Recently, the Malaysian Palm Oil Association (MPOA) announced a Responsible Employment Charter to address concerns around labor rights in the palm oil supply chain.
The MPOA Responsible Employment Charter commits to:
- Prohibition on recruitment fees charged to jobseekers
- No retention of workers’ passports or similar restrictions on freedom of movement
- Actively supporting workers joining trade unions and other worker organisations
- Publicly-available Corrective Action Plans (CAPs) as a means to address any future labour violations
The Charter is the most recent of a series of commitments and action plans implemented by private sector growers and palm oil companies across Malaysia. It sends a clear message to customers, governments and stakeholders around the world that the private sector of the Malaysian palm oil industry understands the concerns, and is committed to rectifying problems that do exist.
One of the most pressing questions for larger companies has been the unethical recruitment and treatment of workers within their supplier networks. It has for several years been difficult for Malaysian companies to have full visibility on workers throughout the sometimes hundreds of companies that they source from. This is a natural difficulty with such a complex and geographically-spread supply chain.
With that said, customers and trading partners – such as U.S. Customs & Border Protection Agency (CBP) – have made clear that governments and companies must take responsibility throughout the entire supply chain.
Last week, we were reminded that the Malaysian business community still has work to do.
The U.S. CBP issued a Withhold Release Order against Malaysian disposable glove maker Brightway Holdings indicating they found forced labor in the company’s operations in violation of ILO principles.
In the wake of this action, it has been reported that some of Brightway’s most significant customers have halted orders with the company. Contracts with the multinational giant Kimberly Clark, and Ansell – a major supplier to the UK’s National Health Service – are reportedly among those at risk.
These developments – happening so quickly after the move by the CBP – illustrate both the global reach and power of those looking to stamp out forced labor practices, and the interconnectedness of global supply chains.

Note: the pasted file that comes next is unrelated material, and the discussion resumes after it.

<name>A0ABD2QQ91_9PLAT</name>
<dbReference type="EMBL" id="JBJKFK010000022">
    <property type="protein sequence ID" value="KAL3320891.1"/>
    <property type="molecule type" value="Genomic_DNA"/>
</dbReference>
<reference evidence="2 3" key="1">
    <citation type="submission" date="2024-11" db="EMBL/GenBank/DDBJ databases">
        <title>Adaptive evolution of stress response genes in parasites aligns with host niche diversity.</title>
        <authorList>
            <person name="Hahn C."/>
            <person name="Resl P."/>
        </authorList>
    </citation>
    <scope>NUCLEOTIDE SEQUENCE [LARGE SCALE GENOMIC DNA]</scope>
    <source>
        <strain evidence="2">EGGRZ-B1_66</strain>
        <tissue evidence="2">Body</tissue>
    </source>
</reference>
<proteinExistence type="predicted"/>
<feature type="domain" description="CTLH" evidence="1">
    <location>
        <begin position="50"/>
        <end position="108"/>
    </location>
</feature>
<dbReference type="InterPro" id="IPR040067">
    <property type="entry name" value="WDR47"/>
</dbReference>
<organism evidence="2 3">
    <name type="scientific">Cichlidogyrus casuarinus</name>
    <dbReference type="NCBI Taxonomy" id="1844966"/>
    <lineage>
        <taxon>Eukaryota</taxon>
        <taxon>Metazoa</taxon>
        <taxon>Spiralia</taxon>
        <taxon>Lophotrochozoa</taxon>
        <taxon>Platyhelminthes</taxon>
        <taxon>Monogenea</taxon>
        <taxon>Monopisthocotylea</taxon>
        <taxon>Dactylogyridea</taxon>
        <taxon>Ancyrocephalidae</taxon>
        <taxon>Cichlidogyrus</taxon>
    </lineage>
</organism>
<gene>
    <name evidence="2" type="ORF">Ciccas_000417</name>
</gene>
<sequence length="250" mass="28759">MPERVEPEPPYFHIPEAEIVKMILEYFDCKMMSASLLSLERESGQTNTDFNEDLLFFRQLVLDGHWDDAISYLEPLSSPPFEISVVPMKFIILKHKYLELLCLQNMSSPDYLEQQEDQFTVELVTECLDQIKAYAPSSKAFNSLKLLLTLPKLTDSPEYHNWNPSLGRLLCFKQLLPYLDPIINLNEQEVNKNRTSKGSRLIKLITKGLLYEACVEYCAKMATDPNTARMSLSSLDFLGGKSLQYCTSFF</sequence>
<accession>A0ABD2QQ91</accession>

This is an opportunity for the palm oil sector to show leadership – and communicate that change is underway.
Regardless of other efforts that may or may not be undertaken in Malaysia, the private sector palm oil companies are pushing ahead. Individual companies, as well as supporting the Charter, are pursuing their own reforms and steps forward.
In 2018, Sime Darby Plantation (SDP) established the Suara Kami helpline with its partner ELEVATE in collaboration with Nestle.
The multilingual toll-free channel provides a platform for workers to anonymously raise any issues or grievances via call, text and Facebook Messenger. It is available in 7 different native languages of the company’s workers (English, Bahasa Indonesia, Bahasa Malaysia, Bengali, Nepali, Tamil and Hindi). SDP has also brought on board for advice the migrant rights activist, Andy Hall.
A comparable example of leadership is the role of Wilmar between 2014 and 2017. Wilmar launched their NDPE policy in 2013 which also applies to all suppliers in their supply chain.
Since 2014, assessments on mill suppliers for compliance to the policy, including on human and labor rights, have been carried out annually. Wilmar works with independent organizations to support their NDPE policy implementation. Underpinning all of the supplier work is the publicly available grievance procedure launched in 2015, and the 2019 No Exploitation Protocol which includes required specific measures to address human rights related non-compliance.
As we look ahead, the private sector is therefore best placed – and in many cases expected – to take the lead in ensuring that labor issues in the supply chains are understood, investigated and addressed. Malaysian companies and associations are now adopting that leadership role, and starting to communicate to key global stakeholders.
If we are to make the big leap we know is possible, it will be important for all parties to publicly support these efforts, and make proactive measures, such as MPOA’s Responsible Employment Charter, a success.